Facebook, GM said to seek solution to rift over advertising
After a public falling out in May, General Motors and Facebook may be ready to patch things up.Updated: Jul 05, 2012 01:25 IST
After a public falling out in May, General Motors and Facebook may be ready to patch things up.
Senior executives from both companies - including Sheryl Sandberg, the chief operating officer for Facebook, and Daniel Akerson, the chief executive at General Motors - have been in discussions to mend their relationship, according to a person with knowledge of the talks.
The person said on Tuesday that Carolyn Everson, the global head for sales at Facebook, and Joel Ewanick, the chief marketing officer for General Motors, met in Cannes, at the end of June.
The conversation, held during the Cannes Lions International Festival of Creativity, an annual advertising conference, was the first face-to-face meeting for the two companies since GM decided to end its paid advertising on Facebook, the person said.That decision embarrassed Facebook just days before it went public.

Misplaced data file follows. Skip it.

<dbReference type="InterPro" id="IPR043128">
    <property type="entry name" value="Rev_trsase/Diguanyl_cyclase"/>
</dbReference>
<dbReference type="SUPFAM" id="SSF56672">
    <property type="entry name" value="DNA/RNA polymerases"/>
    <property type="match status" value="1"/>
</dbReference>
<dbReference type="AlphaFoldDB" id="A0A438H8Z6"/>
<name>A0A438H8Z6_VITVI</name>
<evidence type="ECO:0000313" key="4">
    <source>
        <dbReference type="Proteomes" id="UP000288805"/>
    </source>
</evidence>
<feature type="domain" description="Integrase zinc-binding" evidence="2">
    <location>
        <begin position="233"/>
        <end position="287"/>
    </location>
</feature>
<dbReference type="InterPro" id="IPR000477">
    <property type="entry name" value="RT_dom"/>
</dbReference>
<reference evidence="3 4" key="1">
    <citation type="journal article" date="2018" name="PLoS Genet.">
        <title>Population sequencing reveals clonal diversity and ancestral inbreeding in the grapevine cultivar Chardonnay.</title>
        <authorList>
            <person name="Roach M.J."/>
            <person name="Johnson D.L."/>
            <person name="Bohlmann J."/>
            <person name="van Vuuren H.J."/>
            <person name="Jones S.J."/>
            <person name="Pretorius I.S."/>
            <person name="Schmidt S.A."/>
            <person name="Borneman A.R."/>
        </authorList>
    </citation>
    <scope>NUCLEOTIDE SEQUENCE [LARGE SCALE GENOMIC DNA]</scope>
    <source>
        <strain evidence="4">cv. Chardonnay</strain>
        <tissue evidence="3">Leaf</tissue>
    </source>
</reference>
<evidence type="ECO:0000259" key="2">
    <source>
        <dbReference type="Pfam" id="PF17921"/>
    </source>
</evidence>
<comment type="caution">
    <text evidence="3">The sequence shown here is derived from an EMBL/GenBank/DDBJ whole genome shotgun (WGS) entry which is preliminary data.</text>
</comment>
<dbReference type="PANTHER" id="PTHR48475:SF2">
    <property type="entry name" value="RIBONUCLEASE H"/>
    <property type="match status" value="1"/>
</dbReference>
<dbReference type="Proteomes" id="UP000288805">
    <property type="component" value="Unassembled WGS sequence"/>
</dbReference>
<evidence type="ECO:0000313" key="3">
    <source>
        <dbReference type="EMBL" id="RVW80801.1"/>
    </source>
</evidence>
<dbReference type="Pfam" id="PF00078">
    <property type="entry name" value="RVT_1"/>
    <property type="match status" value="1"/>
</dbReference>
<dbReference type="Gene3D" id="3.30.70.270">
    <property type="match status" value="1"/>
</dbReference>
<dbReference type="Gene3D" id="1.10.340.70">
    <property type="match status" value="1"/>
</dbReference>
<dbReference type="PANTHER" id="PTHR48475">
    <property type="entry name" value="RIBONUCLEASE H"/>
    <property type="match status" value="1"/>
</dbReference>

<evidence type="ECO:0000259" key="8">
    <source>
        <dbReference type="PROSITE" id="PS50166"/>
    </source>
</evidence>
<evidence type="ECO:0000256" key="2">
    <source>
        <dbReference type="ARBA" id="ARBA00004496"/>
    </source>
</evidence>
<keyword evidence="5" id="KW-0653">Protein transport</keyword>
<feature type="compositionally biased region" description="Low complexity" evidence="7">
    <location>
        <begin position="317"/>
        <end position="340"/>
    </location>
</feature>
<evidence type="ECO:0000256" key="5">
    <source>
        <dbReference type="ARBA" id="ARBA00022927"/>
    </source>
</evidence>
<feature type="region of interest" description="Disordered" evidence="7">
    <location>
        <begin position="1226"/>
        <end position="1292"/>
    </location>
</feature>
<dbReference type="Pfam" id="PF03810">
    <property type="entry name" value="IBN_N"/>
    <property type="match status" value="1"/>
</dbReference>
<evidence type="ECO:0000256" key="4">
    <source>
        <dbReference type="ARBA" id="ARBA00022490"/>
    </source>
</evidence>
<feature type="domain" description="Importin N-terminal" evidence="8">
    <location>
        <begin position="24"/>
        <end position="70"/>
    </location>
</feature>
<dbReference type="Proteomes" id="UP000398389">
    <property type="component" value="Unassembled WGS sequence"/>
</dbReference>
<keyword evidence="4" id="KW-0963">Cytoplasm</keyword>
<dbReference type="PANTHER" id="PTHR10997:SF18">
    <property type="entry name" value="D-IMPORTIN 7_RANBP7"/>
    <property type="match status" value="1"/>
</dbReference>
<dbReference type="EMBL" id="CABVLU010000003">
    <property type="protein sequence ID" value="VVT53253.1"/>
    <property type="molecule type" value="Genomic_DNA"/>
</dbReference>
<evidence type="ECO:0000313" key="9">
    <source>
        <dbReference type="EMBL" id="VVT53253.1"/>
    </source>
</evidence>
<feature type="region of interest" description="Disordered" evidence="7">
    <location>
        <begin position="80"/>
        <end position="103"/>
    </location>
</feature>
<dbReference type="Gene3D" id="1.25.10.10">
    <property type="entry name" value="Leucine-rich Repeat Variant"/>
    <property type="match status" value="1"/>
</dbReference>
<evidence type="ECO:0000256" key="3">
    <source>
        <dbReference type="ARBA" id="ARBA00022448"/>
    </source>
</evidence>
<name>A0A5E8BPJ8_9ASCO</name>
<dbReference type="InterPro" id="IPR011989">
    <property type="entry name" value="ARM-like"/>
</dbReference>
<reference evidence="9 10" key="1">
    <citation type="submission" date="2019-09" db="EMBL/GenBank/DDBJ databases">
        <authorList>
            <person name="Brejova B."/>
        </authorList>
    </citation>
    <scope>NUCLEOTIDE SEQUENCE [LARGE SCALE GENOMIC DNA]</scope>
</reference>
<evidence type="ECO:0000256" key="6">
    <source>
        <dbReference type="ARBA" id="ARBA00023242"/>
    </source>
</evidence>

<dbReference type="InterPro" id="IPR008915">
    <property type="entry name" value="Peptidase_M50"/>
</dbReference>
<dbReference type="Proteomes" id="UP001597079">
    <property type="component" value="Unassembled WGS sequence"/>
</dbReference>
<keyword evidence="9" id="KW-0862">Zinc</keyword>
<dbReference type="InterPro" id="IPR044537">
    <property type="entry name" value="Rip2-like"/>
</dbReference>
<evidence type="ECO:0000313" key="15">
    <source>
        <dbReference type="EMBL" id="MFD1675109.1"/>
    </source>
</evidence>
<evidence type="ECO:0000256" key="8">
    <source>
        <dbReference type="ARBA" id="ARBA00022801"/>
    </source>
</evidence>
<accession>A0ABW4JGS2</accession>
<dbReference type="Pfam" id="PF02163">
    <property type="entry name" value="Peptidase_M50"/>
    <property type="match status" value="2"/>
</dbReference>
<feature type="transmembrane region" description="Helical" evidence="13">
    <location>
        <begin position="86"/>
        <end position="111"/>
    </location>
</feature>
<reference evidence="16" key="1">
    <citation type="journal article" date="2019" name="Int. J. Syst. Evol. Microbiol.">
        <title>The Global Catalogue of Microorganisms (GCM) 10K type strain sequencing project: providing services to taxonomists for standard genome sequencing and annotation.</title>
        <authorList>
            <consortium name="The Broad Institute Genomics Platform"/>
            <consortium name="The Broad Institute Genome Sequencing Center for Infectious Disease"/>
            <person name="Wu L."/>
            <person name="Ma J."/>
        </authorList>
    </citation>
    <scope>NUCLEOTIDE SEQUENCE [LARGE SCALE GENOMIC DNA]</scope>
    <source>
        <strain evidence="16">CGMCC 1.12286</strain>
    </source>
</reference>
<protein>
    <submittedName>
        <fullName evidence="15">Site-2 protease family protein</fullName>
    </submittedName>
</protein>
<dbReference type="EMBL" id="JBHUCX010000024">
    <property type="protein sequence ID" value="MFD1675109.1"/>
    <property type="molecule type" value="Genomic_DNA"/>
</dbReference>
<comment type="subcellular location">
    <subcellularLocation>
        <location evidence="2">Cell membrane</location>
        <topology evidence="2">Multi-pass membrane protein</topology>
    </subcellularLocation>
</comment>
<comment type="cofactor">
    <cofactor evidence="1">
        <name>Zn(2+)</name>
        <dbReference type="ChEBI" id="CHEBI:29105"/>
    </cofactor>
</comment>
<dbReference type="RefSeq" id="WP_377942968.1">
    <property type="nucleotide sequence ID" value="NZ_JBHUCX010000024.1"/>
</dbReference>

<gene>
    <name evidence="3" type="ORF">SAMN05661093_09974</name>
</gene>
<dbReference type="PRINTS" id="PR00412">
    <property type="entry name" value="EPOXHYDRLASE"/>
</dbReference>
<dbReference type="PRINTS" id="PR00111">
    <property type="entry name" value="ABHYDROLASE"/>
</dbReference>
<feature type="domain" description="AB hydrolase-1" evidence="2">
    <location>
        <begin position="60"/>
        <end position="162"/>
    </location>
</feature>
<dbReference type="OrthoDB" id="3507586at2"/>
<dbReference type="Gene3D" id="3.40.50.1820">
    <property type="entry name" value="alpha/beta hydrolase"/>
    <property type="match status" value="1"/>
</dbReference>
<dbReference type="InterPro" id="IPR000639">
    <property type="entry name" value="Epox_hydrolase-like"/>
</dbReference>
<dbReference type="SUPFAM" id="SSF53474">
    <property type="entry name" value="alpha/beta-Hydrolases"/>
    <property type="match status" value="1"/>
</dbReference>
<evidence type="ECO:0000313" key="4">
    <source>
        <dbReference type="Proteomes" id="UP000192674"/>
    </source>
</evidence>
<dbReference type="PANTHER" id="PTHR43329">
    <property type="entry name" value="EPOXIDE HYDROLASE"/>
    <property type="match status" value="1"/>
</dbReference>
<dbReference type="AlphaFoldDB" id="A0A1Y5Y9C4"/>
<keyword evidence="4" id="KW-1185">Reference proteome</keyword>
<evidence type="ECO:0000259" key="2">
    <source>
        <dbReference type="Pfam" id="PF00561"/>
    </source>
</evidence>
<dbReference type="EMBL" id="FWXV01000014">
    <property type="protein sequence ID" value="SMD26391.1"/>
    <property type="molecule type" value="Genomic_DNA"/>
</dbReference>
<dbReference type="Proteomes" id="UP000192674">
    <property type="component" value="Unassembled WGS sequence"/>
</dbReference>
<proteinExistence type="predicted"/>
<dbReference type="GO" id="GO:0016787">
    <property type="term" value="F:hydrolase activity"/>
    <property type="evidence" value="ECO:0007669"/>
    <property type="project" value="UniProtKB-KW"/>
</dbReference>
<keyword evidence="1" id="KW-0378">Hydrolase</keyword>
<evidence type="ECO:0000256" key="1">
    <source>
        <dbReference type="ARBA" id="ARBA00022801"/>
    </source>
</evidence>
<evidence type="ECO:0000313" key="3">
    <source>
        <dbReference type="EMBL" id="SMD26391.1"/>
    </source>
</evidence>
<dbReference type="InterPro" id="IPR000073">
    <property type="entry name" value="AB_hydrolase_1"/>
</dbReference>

A GM spokesman, Greg Martin, confirmed that the automaker had reopened discussions with Facebook about resuming its paid advertisements.
"The discussions are back on," Martin said, without providing additional details.
GM is reportedly still asking to receive more information from Facebook regarding visitors to its pages and its ads.
There is no expectation that a deal will be reached soon, said a GM executive familiar with the discussions.
The decision by GM to suspend paid advertising did not involve a large amount of revenue, but it became a public relations headache for Facebook, which has been trying to prove that advertising on the site is effective.
It created uncertainty among other advertisers who were trying to determine how to best use the site: continue to pay for advertising on Facebook or invest more in creating content like videos for branded pages.
General Motors is one of the world's largest advertisers, spending about $3 billion annually.
It had advertised on Facebook since 2008 and was spending about $10 million for paid ads and an additional $30 million on managing and creating content for their brand pages. The New York Times